Fronts are important sources of variability in the South China Sea basin, and they play significant roles in controlling bio-physical interactions in the Luzon Strait. We evaluated seasonality of chlorophyll a (chl-a) fronts in the Luzon Strait (LS) based on satellite observations from September 1997 to October 2007. Monthly-mean chl-a concentration at the front was highest in winter (0.8 mg m−3) and lowest in summer (0.3 mg m−3). Additionally, both the probability of frontal occurrence and the seasonal cycle of the gradient between offshore and nearshore chl-a showed that the chl-a front in the LS was the strongest in winter and weakest in summer. Pseudo wind stress played the most important role in shaping the spatial distribution of chl-a concentration, indicating that wind-driven upwelling is the mechanism involved.

Introduction

The Luzon Strait (LS) is more than 320-km wide, and located between the islands of Taiwan and Luzon (Figure 1). It connects the South China Sea (SCS) with the Philippine Sea to the east. Oceanic fronts are known to be associated with enhanced biological activity; they can also modulate mixing processes and the accompanying flux of energy and water mass (Blanton, 1986). Thermal fronts in the northern South China Sea (NSCS) have been studied based on satellite and in situ observations. For example, six persistent thermal fronts were identified in the NSCS. However, the thermal front near the Luzon Strait did not have a strong sea surface manifestation (Wang et al., 2001).

Some researchers detect surface features based on satellite-derived chlorophyll-a (chl-a). Legeckis et al. (2002) used 8-day composites of ocean color (chlorophyll) from SeaWiFS to delineate the position of oceanic fronts. Takahashi and Kawamura (2005) detected the Kuroshio Current front in summer based on chl-a images. The present study evaluates the chl-a front in the LS.

There are two methods to detect fronts: gradient magnitude (GM) and edge-detection method. We assume chl-a as C(x,y). The gradient of C is defined as . Researchers usually give a threshold |C|min of |C| Only when the |C| ≥ |C|min, can the pixel can be regarded as a front. This method can detect the front's strength; however, it loses some signal due to eddies, especially in summer, when the front is weak. Therefore, we used the edge-detection method. It has been commonly used in finer scale front detection (Shimada et al., 2005; Chang et al., 2006) since Cayula and Cornillon (1992, 1995).

Chl-a concentration tracks the occurrence of phytoplankton blooms. Upwelling was identified as an important mechanism for winter phytoplankton blooms in the southwestern LS from 1979–1985 (Tang et al., 1999). Wind-driven upwelling can deliver nutrients to the ocean surface, contributing to phytoplankton growth (Shen et al.,2006). Warm eddies shed from the Kuroshio front are suggested to influence the phytoplankton production (Tang et al., 1999; Yuan et al., 2006). In addition, Chen et al. (2007) discussed effects of cold eddies on phytoplankton production, and pointed out that phytoplankton influenced the biochemical cycle in the LS in late spring, a relatively unproductive season in the SCS. These previous studies indicate that chl-a fronts may be related to the ocean currents. The present study investigates chl-a fronts in more recent data from 1997–2007.

The goals of our present study are (1) to detect the seasonality of chl-a front in LS and (2) to understand the mechanism of chl-a front seasonal variation.

Methods

Remote sensing tools

Monthly averaged Sea Surface Temperature (SST) data were obtained from the National Oceanic and Atmospheric Administration (NOAA) Pathfinder 5.0 SST Project. This reprocessing uses an improved version of the Pathfinder algorithm and processing steps to produce twice-daily global SST and related parameters as far back as 1985, at a resolution of approximately 4 km (Kilpatrick et al., 2001). The key improvements over the original 9-km Pathfinder SST data set include a more accurate, consistent land mask, higher spatial resolution, and inclusion of sea ice information. In our study, monthly data were used. The Advanced Very High Resolution Radiometer (AVHRR) SST has a regional bias of −0.4K in the NSCS (Qiu et al., 2009). However, the bias has no influence on gradients associated with thermal fronts.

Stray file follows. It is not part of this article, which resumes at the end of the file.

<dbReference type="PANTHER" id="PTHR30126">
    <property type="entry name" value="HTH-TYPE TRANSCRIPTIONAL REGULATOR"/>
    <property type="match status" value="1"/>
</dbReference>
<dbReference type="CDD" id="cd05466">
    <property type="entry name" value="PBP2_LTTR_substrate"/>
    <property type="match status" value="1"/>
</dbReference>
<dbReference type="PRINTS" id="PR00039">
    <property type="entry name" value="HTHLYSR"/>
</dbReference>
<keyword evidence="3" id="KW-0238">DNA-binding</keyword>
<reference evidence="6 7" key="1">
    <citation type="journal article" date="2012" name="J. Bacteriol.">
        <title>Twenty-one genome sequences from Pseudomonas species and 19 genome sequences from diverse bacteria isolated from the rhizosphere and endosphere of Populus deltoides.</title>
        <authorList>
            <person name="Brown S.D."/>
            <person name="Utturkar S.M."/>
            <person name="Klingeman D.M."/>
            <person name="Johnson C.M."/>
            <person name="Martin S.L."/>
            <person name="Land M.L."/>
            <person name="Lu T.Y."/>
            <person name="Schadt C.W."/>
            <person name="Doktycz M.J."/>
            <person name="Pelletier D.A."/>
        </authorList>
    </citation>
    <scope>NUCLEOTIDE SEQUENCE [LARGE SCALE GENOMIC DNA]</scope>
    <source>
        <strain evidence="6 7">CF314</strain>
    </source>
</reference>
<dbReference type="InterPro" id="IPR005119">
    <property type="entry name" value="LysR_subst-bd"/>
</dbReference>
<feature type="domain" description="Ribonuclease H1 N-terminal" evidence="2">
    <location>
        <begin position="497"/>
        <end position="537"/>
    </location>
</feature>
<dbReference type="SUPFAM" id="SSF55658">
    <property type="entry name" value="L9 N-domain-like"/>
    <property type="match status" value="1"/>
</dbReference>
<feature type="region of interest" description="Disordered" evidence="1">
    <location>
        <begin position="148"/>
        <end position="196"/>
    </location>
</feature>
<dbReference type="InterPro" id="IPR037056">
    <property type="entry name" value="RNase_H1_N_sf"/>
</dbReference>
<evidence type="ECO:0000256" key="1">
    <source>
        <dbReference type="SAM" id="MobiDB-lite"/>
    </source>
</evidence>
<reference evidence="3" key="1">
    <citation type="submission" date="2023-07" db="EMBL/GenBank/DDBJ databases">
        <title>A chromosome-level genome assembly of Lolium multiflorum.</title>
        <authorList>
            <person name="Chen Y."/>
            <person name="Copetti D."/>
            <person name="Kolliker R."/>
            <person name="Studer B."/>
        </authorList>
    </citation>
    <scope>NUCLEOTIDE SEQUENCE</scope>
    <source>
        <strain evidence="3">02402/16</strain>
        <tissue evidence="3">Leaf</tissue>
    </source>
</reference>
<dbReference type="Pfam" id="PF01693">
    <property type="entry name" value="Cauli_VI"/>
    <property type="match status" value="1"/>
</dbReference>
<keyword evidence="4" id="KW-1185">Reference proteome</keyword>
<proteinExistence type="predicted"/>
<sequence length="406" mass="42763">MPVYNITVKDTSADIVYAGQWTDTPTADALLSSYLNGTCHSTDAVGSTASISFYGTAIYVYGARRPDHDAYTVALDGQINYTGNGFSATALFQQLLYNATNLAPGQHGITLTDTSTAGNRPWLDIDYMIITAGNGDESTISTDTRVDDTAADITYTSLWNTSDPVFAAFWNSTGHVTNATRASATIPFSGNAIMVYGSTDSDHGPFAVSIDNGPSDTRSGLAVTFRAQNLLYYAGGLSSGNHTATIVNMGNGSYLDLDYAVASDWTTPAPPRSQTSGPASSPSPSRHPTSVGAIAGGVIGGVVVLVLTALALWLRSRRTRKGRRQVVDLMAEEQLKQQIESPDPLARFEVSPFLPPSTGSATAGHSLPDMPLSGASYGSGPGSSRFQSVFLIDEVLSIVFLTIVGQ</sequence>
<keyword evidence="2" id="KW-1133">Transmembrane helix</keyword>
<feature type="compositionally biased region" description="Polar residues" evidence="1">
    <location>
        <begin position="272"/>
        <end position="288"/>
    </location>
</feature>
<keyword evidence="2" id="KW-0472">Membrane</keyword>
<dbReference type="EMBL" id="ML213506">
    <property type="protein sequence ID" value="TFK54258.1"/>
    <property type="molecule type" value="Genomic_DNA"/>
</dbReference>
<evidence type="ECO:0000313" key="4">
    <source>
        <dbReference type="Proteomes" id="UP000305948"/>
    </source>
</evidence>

Monthly-mean chl-a concentration at resolution of 9 km were obtained from SeaWiFS(Sea-viewing Wide Field-of-view Sensor) from September 1997 to October 2007. It is a part of NASA's earth science enterprise. SeaWiFS was launched onboard the Orbview-2 satellite in August 1997. The chl-a data were calculated by the OC4 algorithm (O’Reilly et al., 2000). Suspended sediments in coastal areas bias chl-a concentration so water depths shallower than 50 m were omitted.

The microwave scatterometer SeaWinds launched on the QuikBird satellite (QuikSCAT) in June 1999 is essentially a radar device that transmits radar pulses down to the Earth's surface and then measures the power that is scattered back to the instrument. Wind speed and direction over the ocean surface are retrieved from measurements of the backscattered power (Wentz et al., 2001). Monthly 0.25° × m0.25° pseudo wind stress was obtained from the Remote Sensing System (RSS). Pseudo wind stress is derived from these data.

Merged Sea Level Anomaly (SLA) data were used to calculate eddy kinetic energy (EKE). The data came from two satellite missions, TOPEX/Poseidon and ERS, followed by Jason-1 and Envisat. This merged dataset provides uniform sampling in time (AVISO, 2006). The gridded altimetry dataset includes one map every 7 days with a (1/3)° spatial resolution on a Mercator grid (Le Traon et al.,1999; Ducet et al., 2000). For more detailed information about the calculation, readers are referred to He et al. (2002).

Hydrographic data were provided by the SCSIO. The R/V Shiyan 3 has conducted the open experimental cruises routinely, in which SST are mainly measured by Conductivity Temperature Depth (CTD). The CTD measurements in LS in September 2006 are used in this study for comparison to the satellite data (Figure 1).

Data analysis

Chl-a and thermal fronts were detected by the edge-detection algorithm developed by Cayula and Cornillon (1995). This algorithm utilizes a combination of window-level and pixel-level tests to detect fronts in SST or chl-a images. The basic principle of the window-level test is that pixel values will be bimodal, with the front located at the threshold pixel value dividing the two populations. A 10 × 10 pixel window was used for SST images and a 5 × 5 pixel window for chl-a images during the first step, with the threshold value determined by maximizing values. Regarding all possible thresholds, the fraction of the variance within the window is explained by the segmentation into two populations. Windows in which this fraction was greater than 0.65 and in which the mean values of the two populations were separated by at least 0.001 were identified as fronts. Isolated frontal pixels were connected to form frontal segments using a contour-following procedure. The output of each edge-detection image is a list of contours. Further details of the edge-detection and contour-flowing methodology are within Cayula and Cornillon (1992, 1995). A total of 132 monthly chl-a and thermal images were used in this study.